Fight. It’s written across the chest of the training camp shirts in Valley Ranch. The Dallas Cowboys and head coach, Jason Garrett, have not kept it a secret– they want players to fight for spots on the roster, and fight through the last reps of practice. However, playing with such physicality comes with a price. With big hits on star players, and fights breaking out between teammates the Cowboys are playing too physical and hard nosed for today’s finesse style of play.
I know what you’re thinking. As fans of football, fight and gusto are qualities that we look for in players. Fans pull for the team tough-guy. Many fans grew up idolizing characters such as Dick Butkus, Mean Joe Greene, or even more recent physical presences like Roy Williams. Football is power, aggression, and strength culminating into the rough and tumble, yet skilled, product that we’ve watched for years.
It may be a tough pill to swallow for some fans, but football is no longer the game of old. Football has changed to create more scoring– favoring wide receivers over cornerbacks and protecting quarterbacks from the big hit. We have seen physicality work for teams, but they tend to be few and far between. For example, the Seattle Seahawks and their corners hang on receivers, almost daring officials to call a pass interference on every play. Are the Cowboys the Seahawks? Do the Cowboys have the defensive star-power to help get favorable calls? No. Not even close.
The hits in practice have been hard. The first sign of trouble came when rookie guard, Zack Martin, took down star linebacker, Sean Lee, in a non-contact drill during the first OTA practice. Flashes of that incident flew by the eyes of Cowboys fans as star wideout, Dez Bryant took a big hit across the middle from second year safety, J.J. Wilcox, in the Cowboys opening scrimmage.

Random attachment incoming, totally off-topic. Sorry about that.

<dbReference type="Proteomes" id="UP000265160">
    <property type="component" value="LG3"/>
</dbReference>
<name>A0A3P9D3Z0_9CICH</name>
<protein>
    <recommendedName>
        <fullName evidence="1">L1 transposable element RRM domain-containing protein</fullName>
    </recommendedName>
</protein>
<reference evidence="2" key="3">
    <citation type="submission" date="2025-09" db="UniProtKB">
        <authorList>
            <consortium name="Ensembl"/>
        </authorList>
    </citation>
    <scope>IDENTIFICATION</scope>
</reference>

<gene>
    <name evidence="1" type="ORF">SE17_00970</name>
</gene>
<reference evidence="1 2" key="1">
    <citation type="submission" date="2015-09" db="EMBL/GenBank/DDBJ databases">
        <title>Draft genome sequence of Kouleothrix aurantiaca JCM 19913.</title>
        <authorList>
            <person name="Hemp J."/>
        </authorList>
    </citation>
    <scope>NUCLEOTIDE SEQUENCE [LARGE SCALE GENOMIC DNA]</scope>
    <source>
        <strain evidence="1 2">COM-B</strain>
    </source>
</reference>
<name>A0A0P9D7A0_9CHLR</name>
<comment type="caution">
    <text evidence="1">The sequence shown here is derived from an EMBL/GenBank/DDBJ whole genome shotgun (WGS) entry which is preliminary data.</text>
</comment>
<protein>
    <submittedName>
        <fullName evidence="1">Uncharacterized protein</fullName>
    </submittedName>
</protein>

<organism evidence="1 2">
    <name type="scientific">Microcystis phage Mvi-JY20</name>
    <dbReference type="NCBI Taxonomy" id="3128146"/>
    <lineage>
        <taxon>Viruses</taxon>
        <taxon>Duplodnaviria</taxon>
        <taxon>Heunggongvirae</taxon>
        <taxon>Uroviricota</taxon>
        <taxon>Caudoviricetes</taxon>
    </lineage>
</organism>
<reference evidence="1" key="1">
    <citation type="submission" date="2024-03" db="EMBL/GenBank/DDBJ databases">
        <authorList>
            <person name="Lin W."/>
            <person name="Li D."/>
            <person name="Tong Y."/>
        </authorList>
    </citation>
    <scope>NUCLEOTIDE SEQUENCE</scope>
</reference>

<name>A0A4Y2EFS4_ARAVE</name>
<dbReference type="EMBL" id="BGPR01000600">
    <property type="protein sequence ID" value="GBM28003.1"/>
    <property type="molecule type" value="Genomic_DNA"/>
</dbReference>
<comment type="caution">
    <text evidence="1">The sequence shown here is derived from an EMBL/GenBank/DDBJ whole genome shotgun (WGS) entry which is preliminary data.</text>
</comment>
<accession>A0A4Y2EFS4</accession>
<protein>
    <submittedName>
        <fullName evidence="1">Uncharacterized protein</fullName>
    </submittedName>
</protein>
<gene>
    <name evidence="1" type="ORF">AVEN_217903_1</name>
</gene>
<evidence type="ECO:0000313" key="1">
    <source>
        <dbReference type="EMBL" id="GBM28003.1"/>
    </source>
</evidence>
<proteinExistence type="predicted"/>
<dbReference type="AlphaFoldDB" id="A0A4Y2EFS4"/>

Dez was not concerned with the hit– in fact, he embraced it.
“I love it. I love every bit of it,” said Bryant. “The reason why I love it is because that’s what we need. Just in the heat of the moment, it got physical. It turned into like a real competition. I felt it. J.J. put a nice hit on me. He pissed me off, but at the end of the day, I loved it. I told him, ‘Keep it coming.’ Hopefully the rest of the guys on that defense — not only the defense, but the offense and the whole team — feed off of that. That’s what it takes to win. That’s what we need to win. You’ve got to have that passion and that love for the game.”
Bryant and Wilcox, although heated, we’re an undercard for the most prolific fight of the off-season– Morris Claiborne vs. Terrence Williams stole the show. Claiborne, the underachieving corner, showed the massive chip on his shoulder while going against Williams, the up-and-coming wideout, during one-on-one drills. Claiborne, too, chalked the altercation up to competition.
“We’re still teammates,” said Claiborne, “We’re still buddies. It’s a physical game. In 1-on-1s it definitely gets physical out there. It was good competition.”
That’s all it is– competition. These Cowboys are teammates, and many of them are close friends. They are competing for pride, spots on the depth chart and roster, and for each other. However, the Cowboys are walking a fine line between fighting for each other and fighting against each other. The time to draw that line is now– not after an injury or a suspension.